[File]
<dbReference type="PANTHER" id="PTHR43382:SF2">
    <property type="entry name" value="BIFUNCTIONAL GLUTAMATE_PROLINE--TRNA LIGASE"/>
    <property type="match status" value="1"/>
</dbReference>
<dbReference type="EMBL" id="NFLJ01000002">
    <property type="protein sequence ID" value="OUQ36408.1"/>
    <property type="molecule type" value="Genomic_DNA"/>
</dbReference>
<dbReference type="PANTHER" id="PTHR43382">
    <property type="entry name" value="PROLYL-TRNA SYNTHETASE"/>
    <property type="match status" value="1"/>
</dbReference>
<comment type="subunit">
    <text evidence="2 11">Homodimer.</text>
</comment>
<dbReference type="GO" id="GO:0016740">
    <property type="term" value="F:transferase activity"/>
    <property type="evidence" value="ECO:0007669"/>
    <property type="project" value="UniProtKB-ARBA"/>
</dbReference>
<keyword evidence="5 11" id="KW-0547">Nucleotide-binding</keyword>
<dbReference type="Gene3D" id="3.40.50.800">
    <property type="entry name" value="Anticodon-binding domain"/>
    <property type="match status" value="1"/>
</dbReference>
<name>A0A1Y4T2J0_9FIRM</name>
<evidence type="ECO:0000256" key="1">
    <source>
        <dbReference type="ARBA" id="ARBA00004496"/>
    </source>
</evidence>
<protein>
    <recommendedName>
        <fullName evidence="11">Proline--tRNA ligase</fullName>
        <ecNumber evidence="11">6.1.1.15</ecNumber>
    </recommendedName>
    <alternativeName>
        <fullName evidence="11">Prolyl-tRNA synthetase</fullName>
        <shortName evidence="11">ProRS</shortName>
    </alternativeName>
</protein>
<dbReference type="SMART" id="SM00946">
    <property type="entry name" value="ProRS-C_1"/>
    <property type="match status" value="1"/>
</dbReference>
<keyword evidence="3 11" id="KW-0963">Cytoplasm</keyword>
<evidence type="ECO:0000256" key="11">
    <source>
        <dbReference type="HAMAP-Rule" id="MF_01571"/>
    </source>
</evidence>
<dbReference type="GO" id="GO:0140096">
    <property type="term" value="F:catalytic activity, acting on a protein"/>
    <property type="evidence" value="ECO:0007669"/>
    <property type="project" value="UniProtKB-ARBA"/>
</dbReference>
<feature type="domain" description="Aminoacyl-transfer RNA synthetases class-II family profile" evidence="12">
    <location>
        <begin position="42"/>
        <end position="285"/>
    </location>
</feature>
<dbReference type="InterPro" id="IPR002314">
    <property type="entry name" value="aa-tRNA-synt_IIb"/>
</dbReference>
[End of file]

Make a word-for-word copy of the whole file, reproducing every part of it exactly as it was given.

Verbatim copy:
<dbReference type="PANTHER" id="PTHR43382:SF2">
    <property type="entry name" value="BIFUNCTIONAL GLUTAMATE_PROLINE--TRNA LIGASE"/>
    <property type="match status" value="1"/>
</dbReference>
<dbReference type="EMBL" id="NFLJ01000002">
    <property type="protein sequence ID" value="OUQ36408.1"/>
    <property type="molecule type" value="Genomic_DNA"/>
</dbReference>
<dbReference type="PANTHER" id="PTHR43382">
    <property type="entry name" value="PROLYL-TRNA SYNTHETASE"/>
    <property type="match status" value="1"/>
</dbReference>
<comment type="subunit">
    <text evidence="2 11">Homodimer.</text>
</comment>
<dbReference type="GO" id="GO:0016740">
    <property type="term" value="F:transferase activity"/>
    <property type="evidence" value="ECO:0007669"/>
    <property type="project" value="UniProtKB-ARBA"/>
</dbReference>
<keyword evidence="5 11" id="KW-0547">Nucleotide-binding</keyword>
<dbReference type="Gene3D" id="3.40.50.800">
    <property type="entry name" value="Anticodon-binding domain"/>
    <property type="match status" value="1"/>
</dbReference>
<name>A0A1Y4T2J0_9FIRM</name>
<evidence type="ECO:0000256" key="1">
    <source>
        <dbReference type="ARBA" id="ARBA00004496"/>
    </source>
</evidence>
<protein>
    <recommendedName>
        <fullName evidence="11">Proline--tRNA ligase</fullName>
        <ecNumber evidence="11">6.1.1.15</ecNumber>
    </recommendedName>
    <alternativeName>
        <fullName evidence="11">Prolyl-tRNA synthetase</fullName>
        <shortName evidence="11">ProRS</shortName>
    </alternativeName>
</protein>
<dbReference type="SMART" id="SM00946">
    <property type="entry name" value="ProRS-C_1"/>
    <property type="match status" value="1"/>
</dbReference>
<keyword evidence="3 11" id="KW-0963">Cytoplasm</keyword>
<evidence type="ECO:0000256" key="11">
    <source>
        <dbReference type="HAMAP-Rule" id="MF_01571"/>
    </source>
</evidence>
<dbReference type="GO" id="GO:0140096">
    <property type="term" value="F:catalytic activity, acting on a protein"/>
    <property type="evidence" value="ECO:0007669"/>
    <property type="project" value="UniProtKB-ARBA"/>
</dbReference>
<feature type="domain" description="Aminoacyl-transfer RNA synthetases class-II family profile" evidence="12">
    <location>
        <begin position="42"/>
        <end position="285"/>
    </location>
</feature>
<dbReference type="InterPro" id="IPR002314">
    <property type="entry name" value="aa-tRNA-synt_IIb"/>
</dbReference>